Enhanced renal Na+ reabsorption by carbohydrate in beverages during restitution from thermal and exercise-induced dehydration in men
Kamijo YI, Ikegawa S, Okada Y, Masuki S, Okazaki K, Uchida K, Sakurai M, Nose H
American Journal of Physiology - Regulatory, Integrative and Comparative Physiology 2012; 303: R824-R833
We studied whether the carbohydrates in an ion supply drink accelerated the fluid retention during the recovery from dehydration following exercise. In addition, we examined whether this was caused by an enhanced renal sodium reabsorption due to insulin secretion.
Seven healthy young male subjects performed three cross-over designed trials using ion supply drinks A, B and C that had carbohydrate concentrations of 6.5 g/dl, 3.3 g/dl and 0.0 g/dl, respectively, and electrolyte concentrations of 49 mg/dl [Na+] and 20 mg/dl [K+]. After dehydration by 2.3% of the body weight due to cycle ergometer exercise in a hot environment (ambient temperature 36.0℃, relative humidity 30%), the subjects drank the same amount of beverage as the body weight loss within 30 min, then blood and urine samples were collected every 30 min.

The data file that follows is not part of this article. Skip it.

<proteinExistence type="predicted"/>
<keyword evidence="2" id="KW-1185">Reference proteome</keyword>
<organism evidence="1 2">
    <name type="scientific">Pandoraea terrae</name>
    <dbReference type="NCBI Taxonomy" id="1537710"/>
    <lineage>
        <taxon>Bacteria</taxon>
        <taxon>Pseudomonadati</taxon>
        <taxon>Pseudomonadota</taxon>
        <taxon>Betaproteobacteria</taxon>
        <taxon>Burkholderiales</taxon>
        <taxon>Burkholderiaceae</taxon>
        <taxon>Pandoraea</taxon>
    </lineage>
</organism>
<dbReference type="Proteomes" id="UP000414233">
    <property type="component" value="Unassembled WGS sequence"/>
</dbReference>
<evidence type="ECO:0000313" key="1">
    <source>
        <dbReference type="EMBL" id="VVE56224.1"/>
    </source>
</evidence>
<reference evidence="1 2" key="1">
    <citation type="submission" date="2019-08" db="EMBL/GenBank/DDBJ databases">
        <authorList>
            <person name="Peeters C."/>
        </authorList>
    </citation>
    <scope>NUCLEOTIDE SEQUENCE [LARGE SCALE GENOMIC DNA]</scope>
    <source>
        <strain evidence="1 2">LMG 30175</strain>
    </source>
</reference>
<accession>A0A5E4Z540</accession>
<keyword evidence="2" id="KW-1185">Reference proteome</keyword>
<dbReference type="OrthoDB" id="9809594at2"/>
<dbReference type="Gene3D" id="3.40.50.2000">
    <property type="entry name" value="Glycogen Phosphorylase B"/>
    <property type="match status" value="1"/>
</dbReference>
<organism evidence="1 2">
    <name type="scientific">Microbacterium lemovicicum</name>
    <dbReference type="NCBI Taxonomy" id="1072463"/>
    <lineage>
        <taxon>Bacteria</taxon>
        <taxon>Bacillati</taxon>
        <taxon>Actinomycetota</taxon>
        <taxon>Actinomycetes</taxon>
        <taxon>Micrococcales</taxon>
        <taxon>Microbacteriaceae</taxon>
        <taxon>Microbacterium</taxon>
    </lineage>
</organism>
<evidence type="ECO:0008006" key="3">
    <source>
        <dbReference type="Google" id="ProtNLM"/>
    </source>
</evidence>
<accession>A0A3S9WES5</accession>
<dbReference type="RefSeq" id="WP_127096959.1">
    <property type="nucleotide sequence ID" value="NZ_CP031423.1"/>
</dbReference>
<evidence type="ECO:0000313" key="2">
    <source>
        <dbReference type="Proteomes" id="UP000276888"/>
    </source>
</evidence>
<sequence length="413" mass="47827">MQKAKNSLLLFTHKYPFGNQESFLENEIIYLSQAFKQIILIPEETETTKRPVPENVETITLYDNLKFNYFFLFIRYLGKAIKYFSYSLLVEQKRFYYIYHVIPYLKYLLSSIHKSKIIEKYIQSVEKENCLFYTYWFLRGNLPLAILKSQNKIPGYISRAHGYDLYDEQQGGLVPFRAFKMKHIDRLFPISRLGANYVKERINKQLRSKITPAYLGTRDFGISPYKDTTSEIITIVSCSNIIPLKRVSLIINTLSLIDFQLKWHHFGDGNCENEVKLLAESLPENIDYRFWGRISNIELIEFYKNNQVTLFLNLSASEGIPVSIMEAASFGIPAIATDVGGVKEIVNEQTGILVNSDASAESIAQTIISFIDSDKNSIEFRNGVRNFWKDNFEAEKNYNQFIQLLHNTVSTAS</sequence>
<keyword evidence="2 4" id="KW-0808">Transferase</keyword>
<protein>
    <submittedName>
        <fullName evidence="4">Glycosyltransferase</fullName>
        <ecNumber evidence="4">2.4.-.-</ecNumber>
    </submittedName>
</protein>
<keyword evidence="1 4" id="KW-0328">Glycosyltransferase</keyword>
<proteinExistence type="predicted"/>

A significant difference in the plasma volume recovery was observed between ion supply drinks A or B and ion supply drink C until 75 min after exercise, and between ion supply drink A and ion supply drinks B or C at 135 min, and between ion supply drink A and ion supply drink B at 165 min. A significant difference in the rate of renal sodium reabsorption was observed between subjects who received ion supply drink A and ion supply drink C from 15 to 105 min after exercise and between ion supply B and ion supply drink C at 45 and 75 min after exercise.
The carbohydrates in an ion supply drink could accelerate the recovery of the plasma volume by stimulating insulin secretion and augmenting the renal sodium reabsorption.